Recent observations of the diffuse Galactic gamma-ray emission by the Fermi-LAT satellite have shown significant deviations from models which assume the same diffusion properties for cosmic rays (CR) throughout the Galaxy. We explore the possibility that a fraction of this diffuse Galactic emission could be due to hadronic interactions of CRs self-confined in the region around their sources. In fact, freshly accelerated CRs that diffuse away from the acceleration region can trigger the streaming instability able to amplify magnetic disturbance and to reduce the particle diffusion. When this happen, CRs are trapped in the near source region for a time longer than expected and an extended gamma-ray halo is produces around each source. Here we calculate the contribution to the diffuse gamma-ray background due to the overlap along lines of sight of several of these extended halos. We find that if the density of neutrals is low, the halos can account for a substantial fraction of the diffuse emission observed by Fermi-LAT, depending on the orientation of the line of sight with respect to the direction of the galactic center.

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G. Morlino, M. DAngelo, P. Blasi, et. al.
Thu, 17 Aug 17

Comments: 8 pages, 2 figs. Proceeding the 35th International Cosmic Ray Conference (ICRC2017), Bexco, Busan, Korea

Electron and proton heating in trans-relativistic magnetic reconnection [HEAP]

The coronae of collisionless accretion flows, such as Sgr A* at our Galactic center, provide a unique setting for the investigation of magnetic reconnection. Here, protons are non-relativistic while electrons can be ultra-relativistic. By means of 2D PIC simulations, we study electron and proton heating in the outflows of trans-relativistic ($\sigma_w$~0.1, where the magnetization $\sigma_w$ is the ratio of magnetic energy density to enthalpy density) anti-parallel reconnection. We explore the dependence of the heating efficiency on mass ratio (up to the realistic value), magnetization $\sigma_w$, proton plasma $\beta_i$ (the ratio of proton thermal pressure to magnetic pressure), and electron-to-proton temperature ratio $T_e/T_i$. For both electrons and protons, heating at high $\beta_i$ is dominated by adiabatic compression (adiabatic heating), while at low $\beta_i$ it is accompanied by a genuine increase in entropy (irreversible heating). For our fiducial $\sigma_w=0.1$, we find that at $\beta_i<1$ the irreversible heating efficiency is nearly independent of $T_e/T_i$ (which we vary from 0.1 up to 1). If $T_e/T_i=1$, the fraction of inflowing magnetic energy converted to electron irreversible heating decreases from ~0.016 down to ~0.002 as $\beta_i$ ranges from ~0.01 up to ~0.5, but then it increases up to ~0.03 as $\beta_i$ approaches ~2. Protons are heated more efficiently than electrons at low and moderate $\beta_i$ (by a factor of ~7), whereas the electron and proton heating efficiencies become comparable at $beta_i$~2 if $T_e/T_i=1$, when both species start already relativistically hot. We find comparable heating efficiencies between the two species also in the limit of relativistic reconnection, when the magnetization exceeds unity. Our results have important implications for the two-temperature nature of collisionless accretion flows, and may provide the sub-grid physics needed in general relativistic MHD simulations.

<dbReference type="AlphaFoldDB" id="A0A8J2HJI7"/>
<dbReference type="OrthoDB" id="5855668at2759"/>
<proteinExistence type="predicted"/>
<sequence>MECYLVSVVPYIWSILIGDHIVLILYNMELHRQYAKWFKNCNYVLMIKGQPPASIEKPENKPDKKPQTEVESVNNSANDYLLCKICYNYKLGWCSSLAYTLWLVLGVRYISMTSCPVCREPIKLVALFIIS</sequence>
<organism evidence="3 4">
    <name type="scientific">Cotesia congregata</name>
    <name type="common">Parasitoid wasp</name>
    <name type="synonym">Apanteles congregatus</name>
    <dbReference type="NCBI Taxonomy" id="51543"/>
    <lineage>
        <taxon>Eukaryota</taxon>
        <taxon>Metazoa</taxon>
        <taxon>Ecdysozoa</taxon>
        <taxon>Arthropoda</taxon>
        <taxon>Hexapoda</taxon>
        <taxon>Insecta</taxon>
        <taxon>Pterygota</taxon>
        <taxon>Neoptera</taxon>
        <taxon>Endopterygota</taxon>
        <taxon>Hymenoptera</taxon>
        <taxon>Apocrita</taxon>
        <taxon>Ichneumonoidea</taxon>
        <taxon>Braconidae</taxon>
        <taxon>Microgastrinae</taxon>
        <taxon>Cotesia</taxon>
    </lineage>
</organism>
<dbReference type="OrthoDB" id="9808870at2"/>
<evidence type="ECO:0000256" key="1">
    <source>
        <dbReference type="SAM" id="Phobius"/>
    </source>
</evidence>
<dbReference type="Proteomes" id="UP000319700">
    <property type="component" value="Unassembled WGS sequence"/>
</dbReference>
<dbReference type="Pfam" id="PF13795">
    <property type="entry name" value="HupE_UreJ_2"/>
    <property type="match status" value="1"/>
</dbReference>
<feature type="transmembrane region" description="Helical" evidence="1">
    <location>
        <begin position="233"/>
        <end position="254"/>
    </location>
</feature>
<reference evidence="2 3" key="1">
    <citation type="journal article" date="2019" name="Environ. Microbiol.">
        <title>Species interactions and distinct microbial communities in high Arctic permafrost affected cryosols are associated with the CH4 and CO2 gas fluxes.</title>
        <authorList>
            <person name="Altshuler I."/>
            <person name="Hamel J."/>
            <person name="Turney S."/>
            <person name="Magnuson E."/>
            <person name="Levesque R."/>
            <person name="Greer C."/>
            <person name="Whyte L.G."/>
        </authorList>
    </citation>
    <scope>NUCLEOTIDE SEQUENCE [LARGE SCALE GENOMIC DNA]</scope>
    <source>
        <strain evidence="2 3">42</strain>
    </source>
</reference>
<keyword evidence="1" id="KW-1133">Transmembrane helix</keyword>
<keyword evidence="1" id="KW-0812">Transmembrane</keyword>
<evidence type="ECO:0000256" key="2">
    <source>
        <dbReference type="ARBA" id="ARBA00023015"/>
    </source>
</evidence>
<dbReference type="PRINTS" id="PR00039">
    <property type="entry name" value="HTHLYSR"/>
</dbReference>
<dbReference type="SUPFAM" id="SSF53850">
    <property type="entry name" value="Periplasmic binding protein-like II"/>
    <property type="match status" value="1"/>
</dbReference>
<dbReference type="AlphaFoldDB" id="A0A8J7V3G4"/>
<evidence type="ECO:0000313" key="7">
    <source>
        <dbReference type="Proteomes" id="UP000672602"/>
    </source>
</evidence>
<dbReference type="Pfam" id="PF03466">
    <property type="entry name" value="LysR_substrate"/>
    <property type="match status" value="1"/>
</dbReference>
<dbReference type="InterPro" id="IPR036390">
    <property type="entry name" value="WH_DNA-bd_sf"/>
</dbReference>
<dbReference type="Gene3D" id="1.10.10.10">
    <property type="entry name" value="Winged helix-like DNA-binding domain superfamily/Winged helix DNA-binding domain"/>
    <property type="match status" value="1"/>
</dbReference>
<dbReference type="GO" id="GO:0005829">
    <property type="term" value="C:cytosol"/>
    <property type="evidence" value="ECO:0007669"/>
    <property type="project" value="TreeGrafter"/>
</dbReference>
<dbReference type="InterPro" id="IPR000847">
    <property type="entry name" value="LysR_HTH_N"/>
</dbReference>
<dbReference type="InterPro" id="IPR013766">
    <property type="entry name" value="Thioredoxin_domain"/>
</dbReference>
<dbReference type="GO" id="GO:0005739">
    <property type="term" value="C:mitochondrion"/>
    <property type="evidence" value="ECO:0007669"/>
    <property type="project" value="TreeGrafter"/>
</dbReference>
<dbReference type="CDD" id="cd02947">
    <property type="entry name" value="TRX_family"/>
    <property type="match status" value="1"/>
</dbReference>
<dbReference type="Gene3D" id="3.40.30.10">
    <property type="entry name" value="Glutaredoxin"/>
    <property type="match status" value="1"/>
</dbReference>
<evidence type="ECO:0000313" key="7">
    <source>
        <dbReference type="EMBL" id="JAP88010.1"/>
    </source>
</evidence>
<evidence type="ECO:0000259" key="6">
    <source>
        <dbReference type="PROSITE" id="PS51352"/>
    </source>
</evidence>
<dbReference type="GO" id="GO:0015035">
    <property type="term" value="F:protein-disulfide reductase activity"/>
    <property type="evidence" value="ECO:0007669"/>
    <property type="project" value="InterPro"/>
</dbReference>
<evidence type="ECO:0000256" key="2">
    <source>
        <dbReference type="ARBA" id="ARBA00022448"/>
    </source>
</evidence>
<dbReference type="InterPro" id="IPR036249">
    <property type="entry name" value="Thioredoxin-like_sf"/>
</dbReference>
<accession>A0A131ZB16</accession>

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M. Rowan, L. Sironi and R. Narayan
Thu, 17 Aug 17

Comments: 26 pages, 25 figures, 6 appendices; submitted to ApJ

The HelMod Monte Carlo Model for the Propagation of Cosmic Rays in Heliosphere [HEAP]

The heliospheric modulation model HelMod solve the transport-equation for the Galactic Cosmic Rays propagation through the heliosphere down to Earth. It is based on a 2-D Monte Carlo approach, that includes a general description of the symmetric and antisymmetric parts of the diffusion tensor, thus, properly treating the particle drift effects as well as convection within the solar wind and adiabatic energy loss. The model was tuned in order to fit 1) the data observed outside the ecliptic plane at several distances from the Earth and 2) the spectra observed near the Earth for both, high and low solar activity periods. Great importance was given to description of polar regions of the heliosphere. We present the flux for protons, antiprotons and helium nuclei computed along the solar cycle 23-24 in comparison with experimental observations and prediction for the full solar cycle 24.

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M. Boschini, S. Torre, M. Gervasi, et. al.
Thu, 17 Aug 17

Comments: 4 pages, 2 figures, proceedings of IAU Symposium 335 – Space Weather of the Heliosphere: Processes and Forecasts, July 17-21, 2017, University of Exeter, UK

Searching for TeV DM evidence from Dwarf Irregular Galaxies with the HAWC Observatory [HEAP]

The dynamics of dwarf irregular (dIrr) galaxies are observed to be dominated by dark matter (DM). Recently, the DM density distribution has been studied for 31 dIrrs. Their extended DM halo (Burket type profile) makes these objects good candidates for DM searches. Located in Puebla (Mexico), the High Altitude Water Cherenkov (HAWC) Observatory is an optimal in- strument to perform such DM searches, because of its large sky coverage (8.4 sr per day). We analyzed a set of two years of HAWC data and we found no significant DM signal from dIrr galaxies. We present the upper limits for DM annihilation cross-section with dIrr galaxies.

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S. Cadena, R. Alfaro, A. Sandoval, et. al.
Thu, 17 Aug 17

Comments: Presented at the 35th International Cosmic Ray Conference (ICRC2017), Bexco, Busan, Korea. See arXiv:1708.02572 for all HAWC contributions